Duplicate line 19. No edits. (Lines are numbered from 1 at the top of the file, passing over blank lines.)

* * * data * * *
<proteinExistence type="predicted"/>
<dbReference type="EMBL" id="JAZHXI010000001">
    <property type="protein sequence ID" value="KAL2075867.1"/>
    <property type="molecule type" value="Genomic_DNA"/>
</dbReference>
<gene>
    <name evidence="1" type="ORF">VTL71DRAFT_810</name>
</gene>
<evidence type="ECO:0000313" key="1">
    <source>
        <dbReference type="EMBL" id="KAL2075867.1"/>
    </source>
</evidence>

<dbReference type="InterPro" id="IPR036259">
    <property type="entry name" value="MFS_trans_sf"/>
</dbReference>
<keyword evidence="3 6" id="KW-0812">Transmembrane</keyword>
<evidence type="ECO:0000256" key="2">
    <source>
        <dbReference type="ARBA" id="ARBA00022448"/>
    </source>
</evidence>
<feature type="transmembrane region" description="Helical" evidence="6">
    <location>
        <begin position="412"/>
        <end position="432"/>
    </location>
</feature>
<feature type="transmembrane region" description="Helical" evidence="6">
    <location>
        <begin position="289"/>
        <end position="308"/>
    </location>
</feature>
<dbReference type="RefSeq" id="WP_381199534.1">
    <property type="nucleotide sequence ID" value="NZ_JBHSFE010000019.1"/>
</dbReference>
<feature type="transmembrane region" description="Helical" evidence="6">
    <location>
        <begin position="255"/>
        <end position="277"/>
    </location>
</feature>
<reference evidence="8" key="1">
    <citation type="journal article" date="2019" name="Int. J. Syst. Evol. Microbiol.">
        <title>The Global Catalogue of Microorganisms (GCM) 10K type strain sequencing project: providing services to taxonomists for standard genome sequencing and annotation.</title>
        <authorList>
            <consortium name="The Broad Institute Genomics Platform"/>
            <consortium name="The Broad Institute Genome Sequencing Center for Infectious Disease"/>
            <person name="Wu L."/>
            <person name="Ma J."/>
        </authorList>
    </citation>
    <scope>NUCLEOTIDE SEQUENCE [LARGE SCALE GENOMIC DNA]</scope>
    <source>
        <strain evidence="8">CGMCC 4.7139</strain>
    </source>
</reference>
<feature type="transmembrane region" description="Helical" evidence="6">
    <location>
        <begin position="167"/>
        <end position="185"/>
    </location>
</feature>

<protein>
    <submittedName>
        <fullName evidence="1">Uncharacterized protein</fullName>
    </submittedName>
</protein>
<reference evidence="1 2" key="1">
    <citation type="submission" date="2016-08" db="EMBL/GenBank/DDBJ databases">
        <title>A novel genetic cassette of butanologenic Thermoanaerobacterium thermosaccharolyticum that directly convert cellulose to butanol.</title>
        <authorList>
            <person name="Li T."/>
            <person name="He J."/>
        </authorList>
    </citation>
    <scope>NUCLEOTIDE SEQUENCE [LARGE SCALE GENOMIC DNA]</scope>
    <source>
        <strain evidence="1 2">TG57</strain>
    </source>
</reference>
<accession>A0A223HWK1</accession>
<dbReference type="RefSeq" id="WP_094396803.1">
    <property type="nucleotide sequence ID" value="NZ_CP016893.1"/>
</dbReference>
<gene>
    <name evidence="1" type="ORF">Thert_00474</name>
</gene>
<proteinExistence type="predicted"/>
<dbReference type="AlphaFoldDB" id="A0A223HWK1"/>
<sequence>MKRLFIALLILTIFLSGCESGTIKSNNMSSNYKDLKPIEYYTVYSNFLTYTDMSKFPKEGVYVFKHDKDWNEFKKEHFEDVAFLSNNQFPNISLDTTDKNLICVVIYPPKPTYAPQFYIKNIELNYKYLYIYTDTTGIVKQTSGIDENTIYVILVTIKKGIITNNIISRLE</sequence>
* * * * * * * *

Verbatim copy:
    <source>